The new leader of the University and College Union is geared up to continue challenging the “apathy” that is the “oxygen of people who don’t want change”.
Jo Grady, who resoundingly won the UCU general secretary election in May and takes office on 1 August, has vowed to bring her front-line experience as a lecturer to bear as she represents the union’s 120,000 members across further and higher education.
Her predecessor, Sally Hunt, was a union official by background, serving as the UCU’s sole previous general secretary, having led predecessor organisation the Association of University Teachers since 2002, before retiring earlier this year because of ill health. So the victory of Dr Grady, who has taken an extended leave of absence from her role as senior lecturer in employment relations at the University of Sheffield to lead the union, represents a break with that recent past.
In an election that saw record-breaking turnout, Dr Grady beat union official Matt Waddup, the UCU’s national head of policy and campaigns, in the second round of voting.
High on Dr Grady’s agenda will be the pay and pension disputes, with potential strike action looming on both fronts in the new academic term.
The final 2019-20 pay offer was a 1.8 per cent minimum rise, climbing to 3.65 per cent for the lowest paid, falling well short of the UCU’s demand. Meanwhile, the Universities Superannuation Scheme dispute continues as the UCU and employers battle over who should foot the cost of increased pensions contributions.
“There are a lot of issues going on in HE at the minute: there is the looming chaos of Brexit and what that means for our staff and students; there is pay; and there’s pensions,” Dr Grady told Times Higher Education.
She believes her front-line experience in higher education will prove invaluable in her new role. As a lecturer, she has experienced what it is like to have to mark 250 essays in a three-week period, for example.
“You can’t inject that experience into somebody and them know what it is like, without working in the sector,” she argued.
Dr Grady, who was a founding member of the USSbriefs collective, said that university staff “rarely get asked what we think needs doing” in the sector.
Universities have “highly educated people whose careers are about solving problems and looking at evidence”, yet when it comes to decisions in their own institutions, their views often “just get disregarded”, she said.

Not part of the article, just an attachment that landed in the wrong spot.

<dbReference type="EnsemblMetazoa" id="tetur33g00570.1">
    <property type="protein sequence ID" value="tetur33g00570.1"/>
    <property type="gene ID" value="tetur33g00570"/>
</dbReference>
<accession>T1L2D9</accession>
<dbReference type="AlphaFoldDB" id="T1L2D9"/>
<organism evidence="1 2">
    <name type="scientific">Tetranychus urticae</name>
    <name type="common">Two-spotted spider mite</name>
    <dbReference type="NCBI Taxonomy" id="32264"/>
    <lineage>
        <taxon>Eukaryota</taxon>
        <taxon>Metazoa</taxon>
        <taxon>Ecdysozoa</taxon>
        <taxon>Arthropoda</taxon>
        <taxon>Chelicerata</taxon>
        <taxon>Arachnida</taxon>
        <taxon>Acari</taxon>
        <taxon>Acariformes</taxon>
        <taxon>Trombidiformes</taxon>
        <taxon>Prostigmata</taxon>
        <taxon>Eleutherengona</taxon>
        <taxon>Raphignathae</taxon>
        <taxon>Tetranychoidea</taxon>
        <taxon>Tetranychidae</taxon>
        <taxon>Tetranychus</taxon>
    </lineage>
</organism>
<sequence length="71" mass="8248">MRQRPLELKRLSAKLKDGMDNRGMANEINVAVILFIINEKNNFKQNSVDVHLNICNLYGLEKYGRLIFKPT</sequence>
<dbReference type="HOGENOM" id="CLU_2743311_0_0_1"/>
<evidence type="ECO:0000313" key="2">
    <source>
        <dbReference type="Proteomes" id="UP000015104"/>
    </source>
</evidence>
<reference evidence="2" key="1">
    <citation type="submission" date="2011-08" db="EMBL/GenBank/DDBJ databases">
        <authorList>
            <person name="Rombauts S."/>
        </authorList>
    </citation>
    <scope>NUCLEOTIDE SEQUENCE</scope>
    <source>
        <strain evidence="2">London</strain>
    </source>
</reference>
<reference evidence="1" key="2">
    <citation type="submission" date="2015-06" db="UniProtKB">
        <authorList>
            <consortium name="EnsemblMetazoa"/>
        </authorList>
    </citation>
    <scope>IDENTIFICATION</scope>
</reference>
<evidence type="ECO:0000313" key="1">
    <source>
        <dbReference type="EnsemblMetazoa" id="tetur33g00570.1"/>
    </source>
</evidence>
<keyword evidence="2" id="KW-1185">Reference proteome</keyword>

Concerns facing higher education staff include not just pay and pensions, but also casualisation, precarity and workload.
The perception that staff just have to put up with these things and the feeling of “complete impotence” was challenged by last year’s USS pensions strike action, said Dr Grady.
“That idea of helplessness evaporated. People would rediscover their courage, or maybe just find courage they didn’t know they had and remember what it was that brought them into the sector,” she added.
“Apathy is the oxygen of people who don’t want change, and any apathy that had been breeding was just blown away by this tornado of events.”
Dr Grady made a pledge during her campaign – which she “will stand by” – to donate some of her general secretary’s salary (£94,545 a year, plus London weighting) to the UCU’s Fighting Fund, which is used to support members when they are on strike.
“I think as general secretary if you are then seen to be actively encouraging the use of the fund and donating some of what is a very big salary to it, I think that’s quite an important tone to set.”
Dr Grady will be touring UCU branches in September and October as part of the union’s USS, pay, equality and anti-casualisation campaigns.
Dr Grady grew up in a “working-class household” in Wakefield in West Yorkshire and was the first in her family to go to university.
“I think I was actually the first person in my family to do A levels. Both my brothers are tradesmen, so the idea of going to university was not something that was discussed in the house just because there wasn’t a legacy of it," she said.
She was “brought up in a community and, particularly, a family where you are encouraged to work really hard, but also a community that builds everybody up”.
“You have a lot of high self-esteem and confidence in your own abilities; but also the way in which I have worked has always been collaborative so you are building things together,” said Dr Grady.
In that spirit of collaboration, she messaged supporters recently, telling them that “although the election is over, we will need to stay organised and keep working together if we are to achieve what we want, both inside and outside UCU”.
Print headline: ‘Apathy is the oxygen of people who fight change’